But love without reason is blind. Love usually stops at the front door: we love our family but not our neighbors. Sometimes we do “love our neighbors.” But love rarely extends beyond borders. We may love those who share our ethnic, national or religious identity. But it is difficult to love humanity as a whole.

The best teachers of love want to extend it broadly, even maintaining that we ought to love our enemies. That is a radical idea, which may be impossible for mere mortals. But reason does tell us to extend love in a universal direction. A moment’s thought tells us that we are all members of the same species, despite our differences. Reason tells us that racial and ethnocentric biases are unjustified. It points toward an impartial and universal point of view.

We might supplement King’s enthusiasm for love, then, by claiming that reason is also a creative and transformative power in the universe. Reason’s virtue is its demand for objectivity and justification. Reason directs us away from nepotism, ethnic chauvinism, jingoistic patriotism, narcissistic pride and other malfunctions of love.

If we admit that love without reason is blind, we should also admit that reason without love is heartless. Warmongers often make cold-blooded arguments to support their violence. The same is true for murderers, torturers and the rest of violent humanity. Explanations and rationalizations have been employed in defense of all sorts of brutality.

Some arguments in defense of violence are better than others. But things go horribly wrong when callous arguments and cold rationalizations ignore the common beating heart of human experience, which is love. The tragedy of reason is its tendency to become cruelly inhuman and unloving.

A further difficulty is that violence is often justified in the name of love. Reason tells us that we ought to defend those we love against our enemies. But those enemies are also motivated by love and by arguments of their own. All human beings love their families, friends and ideals. Even the suicidal terrorist thinks that he’s justified. The deepest difficulty of violence is that it can be fueled by love and reason — the very things that should prevent violence.

The good news is that many of us are increasingly skeptical of traditional justifications of violence. Domestic violence, for example, would have gone unremarked upon in previous generations. Recent outrage about highly publicized cases of domestic violence is a sign of progress. There is similar outrage about war crimes and military aggression around the world. A growing number of us believe that violence is an irrational remnant of the youth of humanity.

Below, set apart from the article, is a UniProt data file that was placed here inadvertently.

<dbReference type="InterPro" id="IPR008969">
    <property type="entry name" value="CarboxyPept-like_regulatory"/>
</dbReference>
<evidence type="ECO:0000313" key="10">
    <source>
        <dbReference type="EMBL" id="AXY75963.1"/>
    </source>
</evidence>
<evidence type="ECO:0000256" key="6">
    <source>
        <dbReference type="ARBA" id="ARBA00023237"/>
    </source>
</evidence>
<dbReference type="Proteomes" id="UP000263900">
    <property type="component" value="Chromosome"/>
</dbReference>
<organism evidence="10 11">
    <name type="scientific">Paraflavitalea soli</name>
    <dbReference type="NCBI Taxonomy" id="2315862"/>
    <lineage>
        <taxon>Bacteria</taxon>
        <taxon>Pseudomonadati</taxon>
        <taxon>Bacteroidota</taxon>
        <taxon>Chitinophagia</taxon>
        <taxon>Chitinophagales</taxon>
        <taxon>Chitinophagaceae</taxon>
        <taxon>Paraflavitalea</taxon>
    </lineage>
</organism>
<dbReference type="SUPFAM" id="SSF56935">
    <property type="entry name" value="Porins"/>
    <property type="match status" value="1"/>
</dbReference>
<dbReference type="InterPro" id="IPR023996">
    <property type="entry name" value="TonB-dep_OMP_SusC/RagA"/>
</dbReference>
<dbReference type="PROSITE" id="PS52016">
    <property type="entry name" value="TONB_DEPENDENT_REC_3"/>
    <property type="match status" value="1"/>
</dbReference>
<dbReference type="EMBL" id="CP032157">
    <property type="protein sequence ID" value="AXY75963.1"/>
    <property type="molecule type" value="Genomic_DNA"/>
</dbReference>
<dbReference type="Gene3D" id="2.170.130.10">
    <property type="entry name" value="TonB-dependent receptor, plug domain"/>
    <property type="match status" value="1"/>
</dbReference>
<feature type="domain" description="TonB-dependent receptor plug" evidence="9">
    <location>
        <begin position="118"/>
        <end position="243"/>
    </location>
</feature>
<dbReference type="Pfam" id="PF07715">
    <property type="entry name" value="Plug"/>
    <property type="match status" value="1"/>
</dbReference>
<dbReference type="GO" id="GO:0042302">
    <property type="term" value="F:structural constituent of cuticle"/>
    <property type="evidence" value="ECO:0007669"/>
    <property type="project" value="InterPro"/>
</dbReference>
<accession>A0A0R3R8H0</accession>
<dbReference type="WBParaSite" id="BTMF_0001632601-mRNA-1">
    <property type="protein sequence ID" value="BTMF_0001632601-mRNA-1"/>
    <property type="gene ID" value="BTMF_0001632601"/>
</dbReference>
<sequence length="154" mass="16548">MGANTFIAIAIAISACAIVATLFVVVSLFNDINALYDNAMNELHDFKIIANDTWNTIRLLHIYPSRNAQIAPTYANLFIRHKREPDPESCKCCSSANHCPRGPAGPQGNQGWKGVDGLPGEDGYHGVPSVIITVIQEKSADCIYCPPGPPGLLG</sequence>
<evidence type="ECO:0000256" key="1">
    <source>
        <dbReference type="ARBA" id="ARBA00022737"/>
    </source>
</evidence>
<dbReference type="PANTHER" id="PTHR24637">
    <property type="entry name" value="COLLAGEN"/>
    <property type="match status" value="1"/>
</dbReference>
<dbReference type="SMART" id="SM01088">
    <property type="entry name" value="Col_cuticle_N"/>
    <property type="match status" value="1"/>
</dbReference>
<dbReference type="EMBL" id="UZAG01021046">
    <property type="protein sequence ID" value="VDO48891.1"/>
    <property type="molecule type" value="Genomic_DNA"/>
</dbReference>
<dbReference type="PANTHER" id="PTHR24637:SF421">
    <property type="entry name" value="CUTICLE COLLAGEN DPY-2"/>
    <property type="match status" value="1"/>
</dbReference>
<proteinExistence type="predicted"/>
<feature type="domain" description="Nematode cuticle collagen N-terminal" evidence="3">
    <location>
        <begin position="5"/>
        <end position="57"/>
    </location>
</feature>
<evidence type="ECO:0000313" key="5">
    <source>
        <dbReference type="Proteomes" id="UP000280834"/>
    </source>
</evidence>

To make further progress we have to link the objectivity and impartiality of reason with the passionate motivation and empathic connection of love. We need universal and reasonable love; and we need benevolent and compassionate reason. We need to love better and think more carefully.

Violence — like hatred, stupidity and ignorance — is easy. Thinking and loving are harder. It takes persistence and patience to love, to think and to build peace. Humanity has slowly worked its way toward a global society, through millennia of horrors. We are making slow progress. But piles of corpses and oceans of tears litter the way. The hard work of the next 30 years — and the next millennium — is to make ourselves more loving, more reasonable and more peaceful.

Read more here: http://www.fresnobee.com/2014/09/19/4133666/theres-still-a-long-road-ahead.html#storylink=cpy

 

Murder, Resentment, Revenge, Respect, and Recognition

Love, respect cannot be taken by force

Fresno Bee, May 30, 2014

Another awful story of mass violence comes to us from Santa Barbara — another story of promising young lives destroyed by a nihilistic young shooter. The shooter left a manifesto, reprinted in the Los Angeles Times, that contains an example of the typically horrifying moral reasoning used by those who justify violence.

The murderer resented those who excluded and rejected him. He wanted to prove his superiority over those who failed to love and respect him. He equated violence and cruelty with god-like power. He felt he was giving his “enemies” what they deserved. Guns and mental illness are obviously involved. But the flawed moral argument that led to his dreadful and nihilistic conclusion is also to blame.

Physical dominance through violence cannot create love, admiration or respect (or god-like power). Bullies, terrorists and murderers don’t understand this. They resort to violence in an apparent effort to get what they want. But they also seem to know that the tool they employ is incapable of providing them with what they want. So they end up destroying the very thing they desire.

Murder and resentment are nothing new. Homer’s “Iliad” chronicles Achilles’ murderous rampage. Achilles kills everyone he encounters, without mercy, even desecrating his enemy’s corpse. The Bible begins with the envious Cain killing his brother Abel. The terrain of resentment and revenge has been explored in various ways by Dostoevsky, Nietzsche and Shakespeare.

The Star Wars film series provides a contemporary example: Anakin Skywalker’s transformation into Darth Vader is fueled by resentful rage. The Santa Barbara manifesto fits this mold. A young man experiences rejection — and turns his rage against the entire world.

Literature, religion and popular culture remind us that villainous and vengeful pride leads only to the graveyard. But murderous young men seem not to care about this, willing their own deaths along with others — an absolutely nihilistic endpoint along the continuum of social instinct.

The experience of resentment and the desire for revenge afflicts us all from time to time. Who hasn’t felt insulted, excluded or envious? Who hasn’t been tempted to tell someone off or push back against an indifferent world?

When resentment rises, however, most of us are able to control it and prevent it from boiling over as vengeful rage. We learn that anger and revenge simply do not work to get us what we want. Most of us figure out how to soothe wounded pride with positive action. Instead of returning hurt for hurt, we learn that hard work, a sense of gratitude, the spirit of forgiveness, kindness, mercy, humor and love help to heal our wounds and create a better life.